Food Wars effortlessly combines heightened battle shonen series with food preparation and it's a surprisingly fun blend. Soma's quest does get repetitive at times and some seasons are weaker than others, but Food Wars still carries a unique flavor that makes it worth the effort.
5 Naruto's Strenuous Adventure Remains A Highlight Of Shonen Storytelling
One of Shonen Jump's prestigious Big Three, there are more than 700 episodes between Naruto and its sequel series, Naruto: Shippuden. The remarkable journey of Naruto Uzumaki and the rest of his comrades as they mature into prolific ninja is sure to keep audiences on the edge of their seats.
Unfortunately, there are extended stretches of Naruto that are either unnecessary filler or pale in comparison to the rest of the series. Naruto isn't flawless, but the anime's strengths still more than outweigh its faults. The regressive storytelling that's the norm in Boruto: Naruto Next Generations makes it easier to appreciate Naruto's originality.
4 One-Punch Man Is Style Over Substance With A Gag That Wears Thin
A switch between animation studios between seasons isn't always a downgrade, but it also highlights the importance of a show's visual language. One-Punch Man is a heightened parody of the overwrought superhero genre and the anime's titular protagonist is someone who's exhausted by his hyperbolized strength.
Saitama's ambivalence combined with the stunning battle choreography and animation from Madhouse make One-Punch Man's first season a must-watch. Season two switches over to J.C. Staff and the difference in animation quality is staggering. One-Punch Man still has entertaining characters and a quirky sense of humor, but much of what made it special is now absent.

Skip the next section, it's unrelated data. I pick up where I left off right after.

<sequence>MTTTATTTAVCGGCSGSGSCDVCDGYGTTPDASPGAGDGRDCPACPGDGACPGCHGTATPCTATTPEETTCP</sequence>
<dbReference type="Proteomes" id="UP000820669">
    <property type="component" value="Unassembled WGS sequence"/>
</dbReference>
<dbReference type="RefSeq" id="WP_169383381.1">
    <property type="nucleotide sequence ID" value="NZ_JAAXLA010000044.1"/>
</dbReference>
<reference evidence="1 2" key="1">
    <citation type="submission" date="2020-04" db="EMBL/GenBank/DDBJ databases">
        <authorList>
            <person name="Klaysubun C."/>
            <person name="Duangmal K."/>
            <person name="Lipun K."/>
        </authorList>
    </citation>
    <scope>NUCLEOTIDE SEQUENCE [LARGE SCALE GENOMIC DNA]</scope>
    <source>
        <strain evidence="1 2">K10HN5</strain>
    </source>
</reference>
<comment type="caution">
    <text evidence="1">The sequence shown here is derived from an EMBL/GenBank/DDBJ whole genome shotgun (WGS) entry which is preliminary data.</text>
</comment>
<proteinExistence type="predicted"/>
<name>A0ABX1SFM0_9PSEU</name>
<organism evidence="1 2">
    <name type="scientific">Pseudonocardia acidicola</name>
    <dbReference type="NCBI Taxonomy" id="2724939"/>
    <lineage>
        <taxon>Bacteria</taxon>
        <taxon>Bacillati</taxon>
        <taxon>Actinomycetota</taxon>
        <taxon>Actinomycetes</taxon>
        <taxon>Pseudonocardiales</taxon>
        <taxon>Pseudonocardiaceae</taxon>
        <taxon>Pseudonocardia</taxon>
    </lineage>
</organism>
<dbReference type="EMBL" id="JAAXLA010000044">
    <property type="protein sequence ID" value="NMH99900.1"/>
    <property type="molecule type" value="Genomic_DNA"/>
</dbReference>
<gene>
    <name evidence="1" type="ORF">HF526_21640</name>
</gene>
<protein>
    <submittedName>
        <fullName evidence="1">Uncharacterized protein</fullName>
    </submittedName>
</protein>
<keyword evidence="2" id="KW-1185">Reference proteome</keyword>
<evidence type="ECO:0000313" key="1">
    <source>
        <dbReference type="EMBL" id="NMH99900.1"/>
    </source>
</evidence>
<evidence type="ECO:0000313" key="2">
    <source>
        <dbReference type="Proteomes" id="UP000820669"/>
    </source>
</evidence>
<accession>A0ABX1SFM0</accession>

3 Akame Ga Kill! Falls Short Of Perfection With Its Clunky Conclusion
There are some highly inspirational shonen anime where underdogs wage war against corrupt empires and never worry about the impossible odds that are against them. Akame ga Kill! accomplishes a lot in its 24-episode run as Tatsumi infiltrates the Night Raid to lead their siege against society.
Akame ga Kill! kicks off a compelling story and committed characters. Unfortunately, the anime adaptation crafts an original ending that rushes the show's themes and is deeply disappointing. This lackluster finish doesn't turn Akame ga Kill! into a tainted property that should never be watched, but it's also a lot harder to consider it a classic.
2 There's No End In Sight For Pokémon With More Than 1000 Episodes To Its Name
Pokémon is an extremely rare property that successfully connects on every level, regardless of whatever medium it decides to tackle. Pokémon's origins go back to a 1990s video game, but there's just as much celebration that surrounds the corresponding anime series. There are more than 1000 episodes and nearly two-dozen feature films that make up the broader Pokémon anime.
Pokémon admittedly skews younger and is frequently episodic as it shines a light on different creatures from the series. However, Ash, Pikachu, and the rest of their party continue to deliver nostalgic adventures that are hard to deny, even if they're not groundbreaking.
1 Bleach's Suspenseful Soul Reaping Can't Find Its Way Out Of Endless Filler
Bleach is another one of the representative shonen series that held the honor of being one of Shonen Jump's Big Three. This ultimately makes it more depressing that Bleach goes so radically off course and reaches an unsatisfying finish. Ichigo Kurosaki and his dangerous development as a Soul Reaper start off with such potential.
However, Bleach suffers from unnecessary filler over the course of its 366 episodes, which throws the narrative so off course that it's impossible for it to properly recover. Bleach will finally conclude its story in 2021 with the Thousand-Year Blood War arc, which will at least provide closure to a series that's deserving of such.